Larry Wachter on an Alternate View to AV Over IP

3/06/2017 2:32 PM Eastern Last updated at 7/06/2017 2:42 PM

If all you have is a hammer, everything looks like a nail.” In other words, having only one tool in your toolbox will predispose you to use it for a variety of purposes, even those for which it was not designed.

A modern day corollary exists in today’s growing interest in using IP-based technology for professional audio-visual applications. This trend is in part due to perceived benefits in flexibility and performance and has resulted in packet-based transport being embedded into a wide variety of signal management products, regardless of whether or not AV over IP is the right tool for the job.

For applications requiring the extension and switching of high resolution video (UHD andt 4K) and KVM (keyboard, video, mouse) or those use cases where data security and integrity is a priority, AV over IP can fall short. This is not a temporary problem, rather it is due to the inherent limitations caused by the architecture of IP transport, which include:

Bandwidth: IP transport offers a standardized infrastructure, but one not designed with the bandwidth to move the large quantities of information found in today’s high-resolution video files. To get around this limitation, various levels of compression may be incorporated. This compression – and the delay caused by the process of compressing the signal at the source and uncompressing it at the destination -- can degrade the image quality and introduce latency. For video-intensive applications in broadcast or missioncritical control rooms, this loss of resolution and performance is unacceptable.

Delay, Jitter and Judder: IP requires each packet to be analyzed prior to transmission across the network. This processing adds additional delay to data delivery. Also, variable packet delivery times can cause jitter and judder, which can further affect video quality and impact computer input device responsiveness in a KVM application. This deterioration becomes worse as the installation size increases.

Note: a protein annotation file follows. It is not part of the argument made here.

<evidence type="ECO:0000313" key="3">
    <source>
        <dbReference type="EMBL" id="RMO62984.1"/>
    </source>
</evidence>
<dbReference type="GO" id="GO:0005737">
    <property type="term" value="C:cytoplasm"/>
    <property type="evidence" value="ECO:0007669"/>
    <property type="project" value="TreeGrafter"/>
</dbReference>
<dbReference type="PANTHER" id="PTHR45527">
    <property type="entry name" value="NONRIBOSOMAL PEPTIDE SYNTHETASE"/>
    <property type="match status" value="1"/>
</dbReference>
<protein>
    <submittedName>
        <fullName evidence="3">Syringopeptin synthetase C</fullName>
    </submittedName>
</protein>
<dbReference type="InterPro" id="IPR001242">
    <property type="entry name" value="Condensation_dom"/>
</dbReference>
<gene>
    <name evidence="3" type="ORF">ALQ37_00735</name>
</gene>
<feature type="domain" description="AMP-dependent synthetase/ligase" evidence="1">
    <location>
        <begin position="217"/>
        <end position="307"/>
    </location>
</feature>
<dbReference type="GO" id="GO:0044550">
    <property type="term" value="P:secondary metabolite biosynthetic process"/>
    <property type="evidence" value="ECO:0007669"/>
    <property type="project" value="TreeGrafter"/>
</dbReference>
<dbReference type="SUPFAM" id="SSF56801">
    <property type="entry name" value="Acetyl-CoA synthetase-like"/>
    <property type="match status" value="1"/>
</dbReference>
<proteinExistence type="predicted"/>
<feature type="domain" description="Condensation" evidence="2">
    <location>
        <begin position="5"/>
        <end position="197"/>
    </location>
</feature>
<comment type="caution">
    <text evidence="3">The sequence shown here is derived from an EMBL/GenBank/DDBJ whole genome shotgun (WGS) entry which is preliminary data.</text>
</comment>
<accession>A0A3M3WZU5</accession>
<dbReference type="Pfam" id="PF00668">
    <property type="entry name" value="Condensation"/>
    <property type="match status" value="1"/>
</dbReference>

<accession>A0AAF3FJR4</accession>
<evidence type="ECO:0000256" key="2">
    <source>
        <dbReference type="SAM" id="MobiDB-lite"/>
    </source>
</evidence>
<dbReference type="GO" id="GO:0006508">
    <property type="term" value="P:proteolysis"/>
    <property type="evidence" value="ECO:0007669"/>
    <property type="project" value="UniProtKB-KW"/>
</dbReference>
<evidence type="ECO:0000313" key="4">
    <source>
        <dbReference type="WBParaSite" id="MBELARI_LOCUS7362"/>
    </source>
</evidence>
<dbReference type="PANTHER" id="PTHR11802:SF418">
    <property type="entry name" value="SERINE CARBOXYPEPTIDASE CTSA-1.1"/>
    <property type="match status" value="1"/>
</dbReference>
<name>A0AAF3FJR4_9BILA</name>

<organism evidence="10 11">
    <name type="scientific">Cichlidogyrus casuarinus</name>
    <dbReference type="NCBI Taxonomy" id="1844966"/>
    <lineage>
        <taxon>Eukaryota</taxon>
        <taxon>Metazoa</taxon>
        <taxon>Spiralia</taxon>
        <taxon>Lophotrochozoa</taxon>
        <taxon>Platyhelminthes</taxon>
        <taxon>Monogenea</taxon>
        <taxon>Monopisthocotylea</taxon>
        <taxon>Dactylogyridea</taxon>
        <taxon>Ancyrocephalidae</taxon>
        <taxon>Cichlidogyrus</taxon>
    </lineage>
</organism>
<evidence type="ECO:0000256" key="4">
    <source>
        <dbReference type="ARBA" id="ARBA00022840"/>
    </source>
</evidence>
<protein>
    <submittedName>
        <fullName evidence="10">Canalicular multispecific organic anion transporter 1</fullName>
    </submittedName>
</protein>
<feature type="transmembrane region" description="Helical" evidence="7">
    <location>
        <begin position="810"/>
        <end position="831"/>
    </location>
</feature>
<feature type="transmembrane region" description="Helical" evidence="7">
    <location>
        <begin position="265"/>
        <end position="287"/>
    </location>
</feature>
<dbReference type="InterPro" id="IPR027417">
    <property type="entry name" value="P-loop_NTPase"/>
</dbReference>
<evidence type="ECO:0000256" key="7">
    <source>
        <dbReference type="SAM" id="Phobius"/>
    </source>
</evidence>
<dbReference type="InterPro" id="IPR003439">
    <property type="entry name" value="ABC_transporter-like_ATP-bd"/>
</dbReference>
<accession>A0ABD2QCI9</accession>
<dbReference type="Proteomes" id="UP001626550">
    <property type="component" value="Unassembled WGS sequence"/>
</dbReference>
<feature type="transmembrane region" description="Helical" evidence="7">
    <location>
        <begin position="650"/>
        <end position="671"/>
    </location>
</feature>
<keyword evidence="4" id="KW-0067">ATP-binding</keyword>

Packet Reordering: IP packets may be transmitted over various network paths, and may arrive at their destination out of order. The process of reordering packets adds to the latency introduced by IP transport.

Security: For AV applications deployed in secure facilities with classified data, information assurance (IA) security standards restrict how confidential information is transported over an IP network, especially on a public or shared network. This restriction exists out of concern that IP data packets containing sensitive information could get lost or misdirected during transmission.

To address these concerns and meet the requirements of demanding, video-intensive AV applications, a 100 percent uncompressed stream based on a propriety multiplexing protocol is needed to insure signal integrity. This architecture provides the ability to extend and switch video and computer peripherals up to 80 km between sources and destinations, over a dedicated and inherently secure network, with no loss of signal quality.

The benefits of this alternative approach to AV over IP are multi-fold. The transported signal is completely unaltered, ensuring pixel-for-pixel integrity of the video signal and content, even at UHD and 4K resolutions. There is no perceptible delay or latency in either the video or audio signal or computer peripheral performance. This increases productivity and reduces user fatigue in content-intensive applications such as video editing or control room operations. For AV applications in mission-critical facilities, a dedicated KVM network that guarantees no alteration of the content through compression, possible loss of packets, or misdirection of packets through IP transmission, offers the highest level of security and signal integrity.

The benefits and savings of AV over IP KVM solutions must be justified by use case and to meet user expectations. For those mission-critical applications where uncompromised video resolution and system responsiveness are requirements, it may become necessary to put down the “hammer” and choose instead a more appropriate tool for the job.

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